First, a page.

The next day, I completed my morning ritual at the coffee shop and spent an hour chatting with the knowledgeable and gracious staff at Nomad Ventures. Although the gear was definitely skewed to supply those with more vertical pursuits than I, it still ranks as one of the best small town gear shops I have visited thus far. They came very close to convincing me that I needed to buy some approach shoes, only a small issue in sizing saved me from the purchase. Afterwards, I headed back into the park, checking in with the folks at Hidden Valley before heading off on my own adventure.
Having spent the last few days baking in the desert sun, I needed to do some quick exploring and then find a shady cave to get some work done. I worked through a couple of simple bouldering problems before I began hunting for shade. I ended up a slim canyon between two jutting ridges of boulders. Setting my Crazy Creek up on a flat boulder, I spent the next three hours reading about classroom dynamics and leadership styles. It was all homework that had to be done at some point, so I figured I might as well do it somewhere beautiful. My canyon, only a quarter mile from the road, was utterly deserted. I didn’t see or hear anyone during my tenure there.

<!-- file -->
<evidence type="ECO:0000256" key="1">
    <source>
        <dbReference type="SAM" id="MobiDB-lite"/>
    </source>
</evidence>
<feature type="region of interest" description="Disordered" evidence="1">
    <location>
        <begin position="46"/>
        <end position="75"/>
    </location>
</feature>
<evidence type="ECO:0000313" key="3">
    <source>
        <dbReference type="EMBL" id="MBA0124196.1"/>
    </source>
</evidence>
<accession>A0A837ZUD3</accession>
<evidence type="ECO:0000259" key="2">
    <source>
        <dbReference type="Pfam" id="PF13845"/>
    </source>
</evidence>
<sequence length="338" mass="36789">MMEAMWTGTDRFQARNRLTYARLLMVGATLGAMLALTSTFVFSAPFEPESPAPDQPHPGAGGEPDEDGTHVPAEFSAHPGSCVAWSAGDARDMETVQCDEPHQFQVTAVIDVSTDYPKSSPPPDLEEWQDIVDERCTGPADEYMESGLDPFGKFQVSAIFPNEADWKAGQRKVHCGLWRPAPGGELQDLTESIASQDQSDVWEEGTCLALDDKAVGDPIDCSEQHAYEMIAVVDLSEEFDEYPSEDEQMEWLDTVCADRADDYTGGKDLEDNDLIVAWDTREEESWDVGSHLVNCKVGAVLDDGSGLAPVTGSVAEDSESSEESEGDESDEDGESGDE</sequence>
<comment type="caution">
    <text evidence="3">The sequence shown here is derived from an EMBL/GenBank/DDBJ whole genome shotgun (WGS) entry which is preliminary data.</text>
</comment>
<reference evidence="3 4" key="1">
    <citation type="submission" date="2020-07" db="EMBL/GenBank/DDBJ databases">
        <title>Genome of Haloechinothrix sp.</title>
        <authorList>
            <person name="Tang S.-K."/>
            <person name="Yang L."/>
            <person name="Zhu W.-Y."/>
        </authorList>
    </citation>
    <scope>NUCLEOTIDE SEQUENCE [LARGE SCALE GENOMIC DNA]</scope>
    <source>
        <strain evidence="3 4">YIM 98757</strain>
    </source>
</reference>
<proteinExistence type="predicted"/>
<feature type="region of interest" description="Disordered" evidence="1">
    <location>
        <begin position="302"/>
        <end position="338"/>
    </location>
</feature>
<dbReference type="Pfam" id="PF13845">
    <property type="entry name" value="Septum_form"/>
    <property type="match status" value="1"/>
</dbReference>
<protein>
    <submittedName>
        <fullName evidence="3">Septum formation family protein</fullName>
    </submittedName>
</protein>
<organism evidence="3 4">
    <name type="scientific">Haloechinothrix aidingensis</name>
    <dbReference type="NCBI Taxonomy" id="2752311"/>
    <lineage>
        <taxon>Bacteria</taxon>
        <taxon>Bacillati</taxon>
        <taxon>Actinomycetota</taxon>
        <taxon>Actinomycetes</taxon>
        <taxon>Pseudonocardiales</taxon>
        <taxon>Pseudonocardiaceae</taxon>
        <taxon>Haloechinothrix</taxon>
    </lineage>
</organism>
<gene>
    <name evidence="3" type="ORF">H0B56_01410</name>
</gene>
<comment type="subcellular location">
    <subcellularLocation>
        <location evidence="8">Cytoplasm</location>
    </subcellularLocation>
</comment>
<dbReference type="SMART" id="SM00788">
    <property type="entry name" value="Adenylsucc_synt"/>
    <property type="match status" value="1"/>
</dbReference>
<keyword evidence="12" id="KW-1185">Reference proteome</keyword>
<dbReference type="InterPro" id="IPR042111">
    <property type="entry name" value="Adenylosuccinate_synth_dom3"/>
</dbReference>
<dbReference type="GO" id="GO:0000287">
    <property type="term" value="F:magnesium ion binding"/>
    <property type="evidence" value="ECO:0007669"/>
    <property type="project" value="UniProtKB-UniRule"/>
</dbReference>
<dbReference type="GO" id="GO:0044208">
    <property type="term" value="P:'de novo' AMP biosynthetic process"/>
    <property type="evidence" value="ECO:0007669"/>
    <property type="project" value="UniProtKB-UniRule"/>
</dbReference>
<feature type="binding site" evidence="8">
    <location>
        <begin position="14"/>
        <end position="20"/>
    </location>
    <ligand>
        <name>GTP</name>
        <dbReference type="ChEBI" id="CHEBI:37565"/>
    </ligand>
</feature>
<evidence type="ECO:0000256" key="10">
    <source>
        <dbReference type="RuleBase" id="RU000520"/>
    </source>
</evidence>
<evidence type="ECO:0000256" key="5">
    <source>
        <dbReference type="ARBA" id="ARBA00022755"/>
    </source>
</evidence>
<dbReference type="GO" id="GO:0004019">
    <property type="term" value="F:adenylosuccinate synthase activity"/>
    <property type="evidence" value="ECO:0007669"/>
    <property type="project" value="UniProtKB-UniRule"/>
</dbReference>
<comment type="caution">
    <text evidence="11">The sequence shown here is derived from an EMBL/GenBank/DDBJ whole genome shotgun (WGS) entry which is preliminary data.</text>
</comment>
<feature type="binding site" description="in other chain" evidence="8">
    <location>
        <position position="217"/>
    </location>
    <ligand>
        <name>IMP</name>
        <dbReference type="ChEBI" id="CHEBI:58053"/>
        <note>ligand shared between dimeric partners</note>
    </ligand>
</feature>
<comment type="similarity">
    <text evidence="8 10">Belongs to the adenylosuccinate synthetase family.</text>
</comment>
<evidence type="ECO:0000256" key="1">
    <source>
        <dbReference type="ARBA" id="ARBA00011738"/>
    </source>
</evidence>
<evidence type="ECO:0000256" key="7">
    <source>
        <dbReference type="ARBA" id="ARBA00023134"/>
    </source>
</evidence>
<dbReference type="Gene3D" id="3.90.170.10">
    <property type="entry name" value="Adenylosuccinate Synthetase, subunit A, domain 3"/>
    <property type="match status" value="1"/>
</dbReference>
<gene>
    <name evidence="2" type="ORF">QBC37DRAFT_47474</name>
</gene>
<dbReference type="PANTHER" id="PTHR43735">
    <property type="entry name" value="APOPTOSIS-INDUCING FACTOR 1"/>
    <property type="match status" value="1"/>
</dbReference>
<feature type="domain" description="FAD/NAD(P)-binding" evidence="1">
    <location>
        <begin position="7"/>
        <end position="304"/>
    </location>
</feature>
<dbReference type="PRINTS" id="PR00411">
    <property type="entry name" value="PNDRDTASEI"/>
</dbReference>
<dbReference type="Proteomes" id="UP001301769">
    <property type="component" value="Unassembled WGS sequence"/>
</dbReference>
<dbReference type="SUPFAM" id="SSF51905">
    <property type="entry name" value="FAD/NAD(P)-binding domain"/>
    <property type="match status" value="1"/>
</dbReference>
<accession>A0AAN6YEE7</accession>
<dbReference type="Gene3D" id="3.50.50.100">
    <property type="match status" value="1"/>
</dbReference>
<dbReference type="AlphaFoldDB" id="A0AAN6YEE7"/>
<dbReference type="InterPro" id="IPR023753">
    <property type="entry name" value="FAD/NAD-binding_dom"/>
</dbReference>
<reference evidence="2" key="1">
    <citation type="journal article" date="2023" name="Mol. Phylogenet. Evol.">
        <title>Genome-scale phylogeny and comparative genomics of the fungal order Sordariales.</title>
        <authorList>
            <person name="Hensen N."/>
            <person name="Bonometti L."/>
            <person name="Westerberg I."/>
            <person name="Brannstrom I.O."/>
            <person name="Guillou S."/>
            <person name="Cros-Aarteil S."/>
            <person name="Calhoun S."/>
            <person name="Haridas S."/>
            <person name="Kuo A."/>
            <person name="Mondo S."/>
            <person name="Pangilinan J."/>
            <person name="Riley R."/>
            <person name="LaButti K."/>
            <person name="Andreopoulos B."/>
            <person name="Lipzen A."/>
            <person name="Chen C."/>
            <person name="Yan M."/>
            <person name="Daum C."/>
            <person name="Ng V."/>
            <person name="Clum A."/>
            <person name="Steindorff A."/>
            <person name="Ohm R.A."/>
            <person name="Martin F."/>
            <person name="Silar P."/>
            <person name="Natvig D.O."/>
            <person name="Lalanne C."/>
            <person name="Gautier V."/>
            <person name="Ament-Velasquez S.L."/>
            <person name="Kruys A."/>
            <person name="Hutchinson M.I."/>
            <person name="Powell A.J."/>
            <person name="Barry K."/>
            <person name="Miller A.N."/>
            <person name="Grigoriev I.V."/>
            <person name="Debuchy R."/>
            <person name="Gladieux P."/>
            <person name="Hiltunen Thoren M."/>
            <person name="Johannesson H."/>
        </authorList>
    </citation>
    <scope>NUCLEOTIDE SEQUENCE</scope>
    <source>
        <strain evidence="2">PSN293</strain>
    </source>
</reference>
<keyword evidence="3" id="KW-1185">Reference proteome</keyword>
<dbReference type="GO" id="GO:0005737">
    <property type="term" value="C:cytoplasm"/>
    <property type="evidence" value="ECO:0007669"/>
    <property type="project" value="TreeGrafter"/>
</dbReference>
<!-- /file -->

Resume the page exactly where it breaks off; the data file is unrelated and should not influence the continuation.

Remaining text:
With my brain sufficiently stuffed, I headed out to do some more scrambling. The Cyclops rock looms large just beyond the scattered rocks of Hidden Valley. Although its face is a 5.4 ascent, the backside is scramble worthy. I felt a little guilty though, when I stood on top after only a few minutes of rock hopping. As I looked down, I saw a young woman roped up, climbing towards the Eye, the hole that runs clean through the Cyclops, giving it its name. She had earned the view more than I had. I enjoyed it all the same, congratulating her on her ascent when she reached the Eye.